In 2018, TAT ran a campaign targeting LGBT tourists called “Open to New Shades,” which aimed to showcase the country as a “safe, tolerant and respectful” destination.
“[Members of the LGBT community] spend three times more than the average tourist,” TAT deputy governor Srisuda Wanapinyosak explained. “We also believe that they can fill out the gap during the low season, as they don’t have to wait for school breaks.”
Other members of Bangkok’s queer community are concerned that companies are merely jumping on the “pink-washing” bandwagon, but haven’t put due diligence into researching the kinds of messaging and campaigning that would really benefit the LGBT community.
Tumpapon “Max” Torsupsin, a gay employee at software development firm Aware Corporation, suggests that brands actively consult queer communities themselves – especially internal LGBT employees.
“I think businesses should consult LGBT employees before making a policy or campaign about queer people,” Max said. “I’m not sure that campaigns only informed by the ideas of straight people would understand what we really need. Even worse, they might carry a stereotypical image of who we are.”
Max also echoed Jetsada’s criticism of companies that hypocritically preach support for queer rights while continuing discriminatory practices.
“Rainbow logos are useless if your company is not open to LGBT people,” Max said. “I was about to join a multinational corporation before I came to Aware, but I declined their offer because I was asked whether I would dress as a girl to work. I felt humiliated, so I chose to work with this smaller firm instead.”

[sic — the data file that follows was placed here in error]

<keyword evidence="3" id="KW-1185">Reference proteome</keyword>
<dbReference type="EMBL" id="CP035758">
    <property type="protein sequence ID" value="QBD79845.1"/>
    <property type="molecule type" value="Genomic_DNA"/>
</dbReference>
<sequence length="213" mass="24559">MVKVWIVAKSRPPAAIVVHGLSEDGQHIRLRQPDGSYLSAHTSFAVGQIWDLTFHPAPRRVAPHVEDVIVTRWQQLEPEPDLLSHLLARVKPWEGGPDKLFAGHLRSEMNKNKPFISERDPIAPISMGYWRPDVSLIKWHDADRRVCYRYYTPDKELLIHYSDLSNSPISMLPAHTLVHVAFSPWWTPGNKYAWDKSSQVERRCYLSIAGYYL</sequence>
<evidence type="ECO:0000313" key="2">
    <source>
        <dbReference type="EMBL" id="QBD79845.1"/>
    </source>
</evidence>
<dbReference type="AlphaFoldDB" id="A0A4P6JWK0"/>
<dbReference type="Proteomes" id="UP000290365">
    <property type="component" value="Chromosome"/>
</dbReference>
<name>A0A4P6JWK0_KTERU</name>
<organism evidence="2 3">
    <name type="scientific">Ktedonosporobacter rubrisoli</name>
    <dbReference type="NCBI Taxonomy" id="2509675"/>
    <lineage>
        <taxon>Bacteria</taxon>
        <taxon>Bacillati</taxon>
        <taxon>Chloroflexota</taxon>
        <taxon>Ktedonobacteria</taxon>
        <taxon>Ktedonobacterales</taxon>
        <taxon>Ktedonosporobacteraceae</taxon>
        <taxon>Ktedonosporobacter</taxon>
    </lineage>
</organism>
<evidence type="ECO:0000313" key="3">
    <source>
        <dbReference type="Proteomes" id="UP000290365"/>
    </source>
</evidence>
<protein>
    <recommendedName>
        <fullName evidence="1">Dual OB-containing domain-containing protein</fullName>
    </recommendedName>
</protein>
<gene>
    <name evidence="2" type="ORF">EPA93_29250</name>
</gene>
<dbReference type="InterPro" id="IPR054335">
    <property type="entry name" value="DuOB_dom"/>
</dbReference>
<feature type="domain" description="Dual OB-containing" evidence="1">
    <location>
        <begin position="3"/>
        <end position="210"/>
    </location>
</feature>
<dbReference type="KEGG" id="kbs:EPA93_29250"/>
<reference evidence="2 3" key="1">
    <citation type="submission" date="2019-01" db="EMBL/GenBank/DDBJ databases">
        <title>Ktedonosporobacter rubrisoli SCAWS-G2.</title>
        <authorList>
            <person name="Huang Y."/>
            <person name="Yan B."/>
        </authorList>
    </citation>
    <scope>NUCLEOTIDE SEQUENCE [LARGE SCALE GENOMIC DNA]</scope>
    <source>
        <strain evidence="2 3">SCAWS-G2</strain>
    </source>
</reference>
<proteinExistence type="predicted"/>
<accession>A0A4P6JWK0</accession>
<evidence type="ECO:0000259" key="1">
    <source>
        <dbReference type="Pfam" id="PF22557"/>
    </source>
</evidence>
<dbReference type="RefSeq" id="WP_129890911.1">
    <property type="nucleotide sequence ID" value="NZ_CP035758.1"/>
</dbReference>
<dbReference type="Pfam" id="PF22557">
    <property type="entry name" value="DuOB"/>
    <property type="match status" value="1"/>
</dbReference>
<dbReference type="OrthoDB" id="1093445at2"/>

In 2018, a report from the World Bank revealed that more than half of surveyed LGBT Thais had experienced discrimination at work. Transgender individuals endured the most at 60 percent, followed by lesbian individuals (30 percent), and gay individuals (20 percent).
“My gender identity is respected here. No one questions my gender, which makes me confident to put forward my ideas to colleagues,” Max continued.
Guss Damn Good also stressed the serious preparation and consultation that went into preparing its Pride Month flavours.
“We didn’t create the flavors out of nowhere. We held a workshop gathering our LGBT customers to brainstorm what pride meant to them,” said co-owner Phatjira Simanonthaparinya.
Two flavors emerged from the lengthy discussion. “Equality” was a milk ice cream drizzled with rainbow sprinkles, while “Love Is Love” added unorthodox pink to usually white or green lime ice cream.
Customers lined up for the Insta-worthy rainbow ice cream tubs, but Phatjira admitted that the campaign was only symbolic and no monetary contribution was given to the queer community.
Getting future campaigns right
Although research on Thailand’s queer market still lacks vital statistics, such as the average amount that individuals spend across industries, researchers such as Boonying hope their work can help marketing professionals better target the desires of queer communities.
“I believe it’s time for marketers to consider the LGBT community as a new demographic apart from men and women,” Boonying said. “For example, transgender women may share similar preferences to women, but they might want something that is customized specifically if they have a physically masculine body.”
The right balance involves running noteworthy campaigns that matter to LGBT communities, while simultaneously making sure day-to-day campaigns still resonate with people regardless of gender or sexuality.
“You can create new demands but you have to make sure that they don’t alienate [LGBT communities] from the rest of the market,” Boonying said. “LGBT people just want to be treated as ordinary consumers.”